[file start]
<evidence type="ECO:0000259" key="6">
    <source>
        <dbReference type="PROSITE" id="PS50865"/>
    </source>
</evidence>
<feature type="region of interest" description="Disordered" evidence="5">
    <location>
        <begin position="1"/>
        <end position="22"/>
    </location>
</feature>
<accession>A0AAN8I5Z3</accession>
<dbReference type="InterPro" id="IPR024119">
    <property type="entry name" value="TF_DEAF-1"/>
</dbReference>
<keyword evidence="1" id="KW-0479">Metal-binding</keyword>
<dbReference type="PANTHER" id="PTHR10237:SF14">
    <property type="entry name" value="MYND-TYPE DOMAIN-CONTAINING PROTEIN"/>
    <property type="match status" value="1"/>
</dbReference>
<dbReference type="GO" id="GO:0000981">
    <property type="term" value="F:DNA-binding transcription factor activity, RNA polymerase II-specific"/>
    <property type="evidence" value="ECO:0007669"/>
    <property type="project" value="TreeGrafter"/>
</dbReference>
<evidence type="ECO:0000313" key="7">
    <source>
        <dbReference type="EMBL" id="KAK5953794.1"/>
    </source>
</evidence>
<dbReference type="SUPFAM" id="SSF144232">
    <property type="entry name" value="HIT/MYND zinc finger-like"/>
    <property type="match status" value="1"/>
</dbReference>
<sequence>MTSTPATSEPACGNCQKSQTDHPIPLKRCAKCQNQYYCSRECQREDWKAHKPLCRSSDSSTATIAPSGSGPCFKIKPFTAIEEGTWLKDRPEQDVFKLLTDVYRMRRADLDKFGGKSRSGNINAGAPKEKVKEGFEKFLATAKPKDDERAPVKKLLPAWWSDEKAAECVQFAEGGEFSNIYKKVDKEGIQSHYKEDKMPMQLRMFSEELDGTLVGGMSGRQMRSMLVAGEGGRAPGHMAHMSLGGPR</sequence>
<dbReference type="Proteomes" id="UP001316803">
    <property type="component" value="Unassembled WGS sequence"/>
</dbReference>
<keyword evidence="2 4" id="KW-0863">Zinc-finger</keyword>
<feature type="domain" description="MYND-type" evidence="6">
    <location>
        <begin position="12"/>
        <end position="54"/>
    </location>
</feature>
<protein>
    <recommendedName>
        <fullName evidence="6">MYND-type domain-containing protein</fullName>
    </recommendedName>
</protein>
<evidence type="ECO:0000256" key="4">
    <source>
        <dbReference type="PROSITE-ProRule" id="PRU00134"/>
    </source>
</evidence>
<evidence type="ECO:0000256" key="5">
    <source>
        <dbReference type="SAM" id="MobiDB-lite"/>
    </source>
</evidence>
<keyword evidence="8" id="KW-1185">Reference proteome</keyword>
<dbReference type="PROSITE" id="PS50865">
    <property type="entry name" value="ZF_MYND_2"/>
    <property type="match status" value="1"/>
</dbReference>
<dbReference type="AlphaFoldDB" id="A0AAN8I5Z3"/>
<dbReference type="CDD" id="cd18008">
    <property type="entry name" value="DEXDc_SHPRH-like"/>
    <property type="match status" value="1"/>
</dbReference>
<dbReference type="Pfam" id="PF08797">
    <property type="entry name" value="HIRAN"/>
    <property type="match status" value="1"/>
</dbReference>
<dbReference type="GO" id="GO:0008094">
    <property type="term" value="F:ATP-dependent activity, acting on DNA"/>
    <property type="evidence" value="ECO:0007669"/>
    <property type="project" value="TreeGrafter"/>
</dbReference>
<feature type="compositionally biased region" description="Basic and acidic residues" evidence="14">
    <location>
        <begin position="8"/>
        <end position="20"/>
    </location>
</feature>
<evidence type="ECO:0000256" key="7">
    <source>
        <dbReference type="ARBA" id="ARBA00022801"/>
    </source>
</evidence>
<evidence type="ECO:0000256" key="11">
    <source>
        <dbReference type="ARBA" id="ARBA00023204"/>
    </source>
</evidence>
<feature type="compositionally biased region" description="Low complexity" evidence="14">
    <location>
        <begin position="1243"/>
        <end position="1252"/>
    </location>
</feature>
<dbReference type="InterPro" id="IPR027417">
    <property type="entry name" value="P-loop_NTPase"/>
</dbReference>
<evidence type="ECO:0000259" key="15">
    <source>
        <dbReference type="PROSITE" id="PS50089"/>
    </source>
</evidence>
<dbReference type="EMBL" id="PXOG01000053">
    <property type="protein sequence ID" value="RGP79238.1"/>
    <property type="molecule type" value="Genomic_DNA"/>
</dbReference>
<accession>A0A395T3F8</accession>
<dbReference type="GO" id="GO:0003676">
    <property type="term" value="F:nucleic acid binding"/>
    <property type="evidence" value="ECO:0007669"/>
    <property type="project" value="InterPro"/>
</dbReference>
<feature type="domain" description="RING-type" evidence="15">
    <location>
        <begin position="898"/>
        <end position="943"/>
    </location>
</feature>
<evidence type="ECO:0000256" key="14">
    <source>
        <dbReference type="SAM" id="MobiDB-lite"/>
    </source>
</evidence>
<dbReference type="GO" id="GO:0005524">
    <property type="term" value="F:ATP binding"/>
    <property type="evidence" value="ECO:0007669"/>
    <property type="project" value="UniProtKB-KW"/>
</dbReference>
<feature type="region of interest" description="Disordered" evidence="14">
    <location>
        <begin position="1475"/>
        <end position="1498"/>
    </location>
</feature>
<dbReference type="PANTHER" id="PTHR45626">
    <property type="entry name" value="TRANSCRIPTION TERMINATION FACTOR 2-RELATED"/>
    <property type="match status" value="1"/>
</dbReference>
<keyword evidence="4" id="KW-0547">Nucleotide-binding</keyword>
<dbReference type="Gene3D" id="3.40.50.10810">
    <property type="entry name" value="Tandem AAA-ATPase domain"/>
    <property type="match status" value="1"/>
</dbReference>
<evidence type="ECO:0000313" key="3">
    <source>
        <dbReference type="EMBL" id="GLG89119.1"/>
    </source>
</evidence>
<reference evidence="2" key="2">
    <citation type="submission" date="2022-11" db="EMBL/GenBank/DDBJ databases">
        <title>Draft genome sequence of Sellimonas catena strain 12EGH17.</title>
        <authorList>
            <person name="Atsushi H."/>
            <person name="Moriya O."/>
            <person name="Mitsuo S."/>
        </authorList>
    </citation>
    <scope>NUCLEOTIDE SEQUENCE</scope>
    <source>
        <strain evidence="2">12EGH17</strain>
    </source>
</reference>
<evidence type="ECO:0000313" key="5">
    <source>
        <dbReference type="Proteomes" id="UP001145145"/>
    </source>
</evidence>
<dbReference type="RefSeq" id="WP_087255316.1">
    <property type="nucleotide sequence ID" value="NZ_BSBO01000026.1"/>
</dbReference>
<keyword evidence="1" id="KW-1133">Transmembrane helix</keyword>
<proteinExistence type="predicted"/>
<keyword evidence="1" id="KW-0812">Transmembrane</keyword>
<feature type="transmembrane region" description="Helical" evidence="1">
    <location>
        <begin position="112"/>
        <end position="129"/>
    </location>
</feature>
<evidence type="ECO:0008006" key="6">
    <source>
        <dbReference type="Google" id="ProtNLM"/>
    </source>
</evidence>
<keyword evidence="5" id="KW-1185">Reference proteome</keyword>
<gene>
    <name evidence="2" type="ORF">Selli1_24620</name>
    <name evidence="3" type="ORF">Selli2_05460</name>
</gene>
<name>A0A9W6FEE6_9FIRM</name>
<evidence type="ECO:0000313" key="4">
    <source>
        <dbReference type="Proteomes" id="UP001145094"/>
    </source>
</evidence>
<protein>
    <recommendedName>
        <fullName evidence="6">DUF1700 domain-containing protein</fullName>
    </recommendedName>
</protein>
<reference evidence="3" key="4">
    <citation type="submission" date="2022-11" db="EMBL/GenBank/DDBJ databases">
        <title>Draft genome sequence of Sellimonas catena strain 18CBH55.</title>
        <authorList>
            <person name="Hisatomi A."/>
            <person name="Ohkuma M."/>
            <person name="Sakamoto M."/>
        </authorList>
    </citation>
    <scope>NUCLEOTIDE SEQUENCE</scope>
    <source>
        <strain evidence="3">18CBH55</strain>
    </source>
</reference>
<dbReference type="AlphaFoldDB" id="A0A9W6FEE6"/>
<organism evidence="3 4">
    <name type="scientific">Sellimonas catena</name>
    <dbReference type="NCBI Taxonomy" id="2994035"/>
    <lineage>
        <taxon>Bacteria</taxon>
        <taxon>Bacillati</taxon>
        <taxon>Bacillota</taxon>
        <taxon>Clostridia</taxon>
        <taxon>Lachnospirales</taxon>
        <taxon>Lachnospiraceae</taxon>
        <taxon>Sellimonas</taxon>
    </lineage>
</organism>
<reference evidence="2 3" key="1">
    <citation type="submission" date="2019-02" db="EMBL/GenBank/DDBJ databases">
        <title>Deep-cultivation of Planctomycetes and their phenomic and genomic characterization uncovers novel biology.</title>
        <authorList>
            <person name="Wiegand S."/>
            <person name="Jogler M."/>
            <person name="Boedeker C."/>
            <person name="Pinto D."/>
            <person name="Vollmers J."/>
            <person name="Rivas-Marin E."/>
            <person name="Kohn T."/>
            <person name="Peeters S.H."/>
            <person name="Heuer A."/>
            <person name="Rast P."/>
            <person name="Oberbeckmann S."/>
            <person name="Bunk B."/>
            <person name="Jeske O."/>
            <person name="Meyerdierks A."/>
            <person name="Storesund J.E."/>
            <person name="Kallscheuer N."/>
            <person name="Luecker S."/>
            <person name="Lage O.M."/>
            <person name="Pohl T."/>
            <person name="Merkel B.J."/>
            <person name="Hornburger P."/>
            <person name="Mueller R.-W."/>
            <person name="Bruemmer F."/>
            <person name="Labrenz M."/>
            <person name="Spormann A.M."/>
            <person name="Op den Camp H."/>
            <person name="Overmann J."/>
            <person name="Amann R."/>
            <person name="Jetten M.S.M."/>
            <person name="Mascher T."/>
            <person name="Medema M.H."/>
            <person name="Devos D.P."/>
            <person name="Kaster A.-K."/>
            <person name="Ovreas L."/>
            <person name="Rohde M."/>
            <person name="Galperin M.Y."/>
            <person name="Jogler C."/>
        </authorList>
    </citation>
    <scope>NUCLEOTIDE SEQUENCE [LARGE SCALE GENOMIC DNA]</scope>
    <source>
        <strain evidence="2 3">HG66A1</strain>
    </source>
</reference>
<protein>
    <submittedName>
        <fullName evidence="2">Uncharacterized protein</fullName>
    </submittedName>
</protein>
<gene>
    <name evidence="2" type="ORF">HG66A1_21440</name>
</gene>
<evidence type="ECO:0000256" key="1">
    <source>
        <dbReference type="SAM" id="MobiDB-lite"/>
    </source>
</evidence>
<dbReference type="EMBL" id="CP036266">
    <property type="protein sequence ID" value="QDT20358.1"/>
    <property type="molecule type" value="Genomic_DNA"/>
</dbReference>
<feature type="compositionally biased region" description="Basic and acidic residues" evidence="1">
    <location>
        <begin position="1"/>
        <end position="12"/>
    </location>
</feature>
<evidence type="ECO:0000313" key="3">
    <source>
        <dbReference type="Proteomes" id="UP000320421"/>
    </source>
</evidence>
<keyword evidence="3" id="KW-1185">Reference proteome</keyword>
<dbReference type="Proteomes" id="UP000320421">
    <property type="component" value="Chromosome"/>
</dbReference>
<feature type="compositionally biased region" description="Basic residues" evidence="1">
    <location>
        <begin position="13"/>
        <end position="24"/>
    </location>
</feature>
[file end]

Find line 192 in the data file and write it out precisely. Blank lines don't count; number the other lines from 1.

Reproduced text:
<keyword evidence="5" id="KW-1185">Reference proteome</keyword>